Are Humans Born Good Or Evil?

Are Humans Born Good Or Evil?

We don't live in a good or evil world, but an unprincipled one.
16244
views

I’ve often heard the question asked: “Are humans born good, or are they born evil?” The answer depends on the person and, based on the answer, you can derive whether that person is a cynic or an optimistic thinker.

For instance, if I were to answer that people are naturally bad, I would most likely believe that people are also selfish, egotistical, and untrustworthy most of the time. If I were to answer that people are naturally good, I would most likely believe that people are also honest, kind, and trustworthy most of the time.

But we must consider that “good” and “evil” are merely value judgements that humans impose on others in order to understand them. Good and evil aren’t qualities found in things themselves. I can’t pull on my scientist’s lab coat, adjust the lens on my microscope, place a human being under the glass slide, and discover whether or not that person is good or evil.

This of course leads to the conclusion that good and evil aren’t scientific and, therefore, don’t exist in the actual world; but, for most people, this answer is unsatisfying. Since there are people, and there are value judgements, I must conceive of a different answer.

As a substitute teacher, and having taught in a classroom of kindergarteners for two months, I can reasonably say that humans aren’t born good or evil--they are born unprincipled.

People live according to a set of principles, and these vary according to culture. Principles guide behavior, and when these principles are infringed upon, we have societal laws and entertainment (distractions) to keep people in check. But principles aren’t just found at the cultural level. Principles are found in schools, in the workplace, and in everyday social interactions.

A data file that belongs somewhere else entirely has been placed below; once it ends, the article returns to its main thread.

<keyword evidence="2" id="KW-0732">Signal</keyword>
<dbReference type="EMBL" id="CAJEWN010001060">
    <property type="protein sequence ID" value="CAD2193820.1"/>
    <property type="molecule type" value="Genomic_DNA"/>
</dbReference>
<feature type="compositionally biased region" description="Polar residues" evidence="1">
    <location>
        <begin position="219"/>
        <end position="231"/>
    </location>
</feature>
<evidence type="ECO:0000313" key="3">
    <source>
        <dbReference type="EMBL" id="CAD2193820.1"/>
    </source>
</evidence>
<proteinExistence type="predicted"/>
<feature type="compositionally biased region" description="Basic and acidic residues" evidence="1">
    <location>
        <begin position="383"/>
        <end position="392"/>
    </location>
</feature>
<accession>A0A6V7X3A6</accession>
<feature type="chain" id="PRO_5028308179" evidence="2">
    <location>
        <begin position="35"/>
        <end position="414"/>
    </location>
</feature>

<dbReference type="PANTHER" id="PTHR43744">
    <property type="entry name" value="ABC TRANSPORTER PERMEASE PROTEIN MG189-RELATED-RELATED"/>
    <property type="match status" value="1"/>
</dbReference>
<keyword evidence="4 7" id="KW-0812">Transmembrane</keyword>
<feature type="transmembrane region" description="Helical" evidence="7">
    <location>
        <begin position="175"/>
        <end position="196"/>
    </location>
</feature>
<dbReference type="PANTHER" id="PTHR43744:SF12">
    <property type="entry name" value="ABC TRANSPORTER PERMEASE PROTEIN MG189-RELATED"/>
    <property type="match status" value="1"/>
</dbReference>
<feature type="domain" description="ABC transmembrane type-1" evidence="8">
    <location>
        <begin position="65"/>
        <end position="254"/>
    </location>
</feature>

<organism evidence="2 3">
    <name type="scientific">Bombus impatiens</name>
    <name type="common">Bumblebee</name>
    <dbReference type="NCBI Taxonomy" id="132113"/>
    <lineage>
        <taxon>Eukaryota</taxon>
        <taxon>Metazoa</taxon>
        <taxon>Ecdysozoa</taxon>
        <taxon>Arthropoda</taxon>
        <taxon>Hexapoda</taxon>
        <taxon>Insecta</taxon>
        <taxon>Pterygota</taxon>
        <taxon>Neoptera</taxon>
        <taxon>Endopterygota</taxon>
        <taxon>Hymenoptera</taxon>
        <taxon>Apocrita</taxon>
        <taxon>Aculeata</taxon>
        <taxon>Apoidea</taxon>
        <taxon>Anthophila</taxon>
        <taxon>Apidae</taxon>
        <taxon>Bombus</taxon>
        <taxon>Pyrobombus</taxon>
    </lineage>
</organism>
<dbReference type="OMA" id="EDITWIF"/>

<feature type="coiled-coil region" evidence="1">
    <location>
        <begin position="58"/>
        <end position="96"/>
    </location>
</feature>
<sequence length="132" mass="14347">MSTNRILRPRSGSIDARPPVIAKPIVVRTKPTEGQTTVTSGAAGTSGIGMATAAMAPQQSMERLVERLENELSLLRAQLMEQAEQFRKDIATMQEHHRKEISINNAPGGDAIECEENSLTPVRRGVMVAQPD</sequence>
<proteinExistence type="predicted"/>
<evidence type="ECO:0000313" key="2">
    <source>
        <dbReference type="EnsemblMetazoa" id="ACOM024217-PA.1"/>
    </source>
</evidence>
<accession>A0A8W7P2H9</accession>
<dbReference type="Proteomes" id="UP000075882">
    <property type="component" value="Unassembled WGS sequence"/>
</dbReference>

What I mean when I say that people are born unprincipled, what I mean is that they are born not knowing how to act in a manner conducive to the welfare of a community or society.

A school, for instance, has rules and principles that students must act in accordance with. If these rules and principles aren’t followed, then chaos is sure to ensue.

Children are unprincipled until taught otherwise. The kindergarteners that I had for two months were unprincipled until I taught them otherwise (Well, I usually bribed them with treats and free time, but that’s beside the point).

The point is that humans must be taught how to act. They don’t come into the world already understanding proper social norms and behaviors.

If we lived in a world where people weren’t taught how to act, it seems quite natural that people would act in mostly selfish ways. Our primal instinct is to look out for ourselves first, and that was one of the observations I made in a classroom full of five and six year-olds.

As children, we need to be taught how to share and be kind. We need to assimilate to the fact that stealing and hurting others are illegal. Punishment and reward are our greatest motivators, and without these, we would still be living in caves.

From what has just been said, it might seem that humans are born evil since they must be taught how to act in principled ways. This is certainly one way to look at it, but one that I believe is too simplistic.